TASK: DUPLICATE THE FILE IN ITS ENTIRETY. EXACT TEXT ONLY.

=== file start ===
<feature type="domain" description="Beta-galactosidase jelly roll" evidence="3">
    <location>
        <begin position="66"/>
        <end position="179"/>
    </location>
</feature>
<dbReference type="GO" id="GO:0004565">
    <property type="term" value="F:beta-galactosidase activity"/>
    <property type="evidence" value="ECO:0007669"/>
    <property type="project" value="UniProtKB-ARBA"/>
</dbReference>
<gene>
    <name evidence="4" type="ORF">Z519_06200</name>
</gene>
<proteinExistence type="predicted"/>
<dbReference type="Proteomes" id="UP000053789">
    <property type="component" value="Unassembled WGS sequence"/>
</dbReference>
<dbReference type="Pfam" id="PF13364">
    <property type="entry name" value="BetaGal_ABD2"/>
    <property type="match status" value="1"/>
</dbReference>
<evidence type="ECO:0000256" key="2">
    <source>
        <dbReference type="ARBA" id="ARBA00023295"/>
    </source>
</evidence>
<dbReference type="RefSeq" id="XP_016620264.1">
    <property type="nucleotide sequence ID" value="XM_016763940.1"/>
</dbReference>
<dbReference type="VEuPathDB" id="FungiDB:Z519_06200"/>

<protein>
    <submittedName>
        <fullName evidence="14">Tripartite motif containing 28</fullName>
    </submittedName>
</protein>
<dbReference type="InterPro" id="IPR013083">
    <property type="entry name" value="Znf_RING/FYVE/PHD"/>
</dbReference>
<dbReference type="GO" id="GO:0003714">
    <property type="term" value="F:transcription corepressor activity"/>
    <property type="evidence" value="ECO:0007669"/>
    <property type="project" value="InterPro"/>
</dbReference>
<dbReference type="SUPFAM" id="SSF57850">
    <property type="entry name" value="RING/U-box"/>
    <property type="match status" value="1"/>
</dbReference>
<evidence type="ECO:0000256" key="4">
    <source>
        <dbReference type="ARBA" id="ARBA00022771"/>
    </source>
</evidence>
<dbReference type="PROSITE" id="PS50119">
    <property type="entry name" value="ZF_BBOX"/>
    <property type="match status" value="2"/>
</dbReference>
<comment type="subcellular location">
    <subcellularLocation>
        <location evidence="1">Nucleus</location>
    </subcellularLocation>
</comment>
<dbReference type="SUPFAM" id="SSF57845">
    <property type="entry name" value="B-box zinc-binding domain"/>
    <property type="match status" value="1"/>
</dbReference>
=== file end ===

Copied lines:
<feature type="domain" description="Beta-galactosidase jelly roll" evidence="3">
    <location>
        <begin position="66"/>
        <end position="179"/>
    </location>
</feature>
<dbReference type="GO" id="GO:0004565">
    <property type="term" value="F:beta-galactosidase activity"/>
    <property type="evidence" value="ECO:0007669"/>
    <property type="project" value="UniProtKB-ARBA"/>
</dbReference>
<gene>
    <name evidence="4" type="ORF">Z519_06200</name>
</gene>
<proteinExistence type="predicted"/>
<dbReference type="Proteomes" id="UP000053789">
    <property type="component" value="Unassembled WGS sequence"/>
</dbReference>
<dbReference type="Pfam" id="PF13364">
    <property type="entry name" value="BetaGal_ABD2"/>
    <property type="match status" value="1"/>
</dbReference>
<evidence type="ECO:0000256" key="2">
    <source>
        <dbReference type="ARBA" id="ARBA00023295"/>
    </source>
</evidence>
<dbReference type="RefSeq" id="XP_016620264.1">
    <property type="nucleotide sequence ID" value="XM_016763940.1"/>
</dbReference>
<dbReference type="VEuPathDB" id="FungiDB:Z519_06200"/>

<protein>
    <submittedName>
        <fullName evidence="14">Tripartite motif containing 28</fullName>
    </submittedName>
</protein>
<dbReference type="InterPro" id="IPR013083">
    <property type="entry name" value="Znf_RING/FYVE/PHD"/>
</dbReference>
<dbReference type="GO" id="GO:0003714">
    <property type="term" value="F:transcription corepressor activity"/>
    <property type="evidence" value="ECO:0007669"/>
    <property type="project" value="InterPro"/>
</dbReference>
<dbReference type="SUPFAM" id="SSF57850">
    <property type="entry name" value="RING/U-box"/>
    <property type="match status" value="1"/>
</dbReference>
<evidence type="ECO:0000256" key="4">
    <source>
        <dbReference type="ARBA" id="ARBA00022771"/>
    </source>
</evidence>
<dbReference type="PROSITE" id="PS50119">
    <property type="entry name" value="ZF_BBOX"/>
    <property type="match status" value="2"/>
</dbReference>
<comment type="subcellular location">
    <subcellularLocation>
        <location evidence="1">Nucleus</location>
    </subcellularLocation>
</comment>
<dbReference type="SUPFAM" id="SSF57845">
    <property type="entry name" value="B-box zinc-binding domain"/>
    <property type="match status" value="1"/>
</dbReference>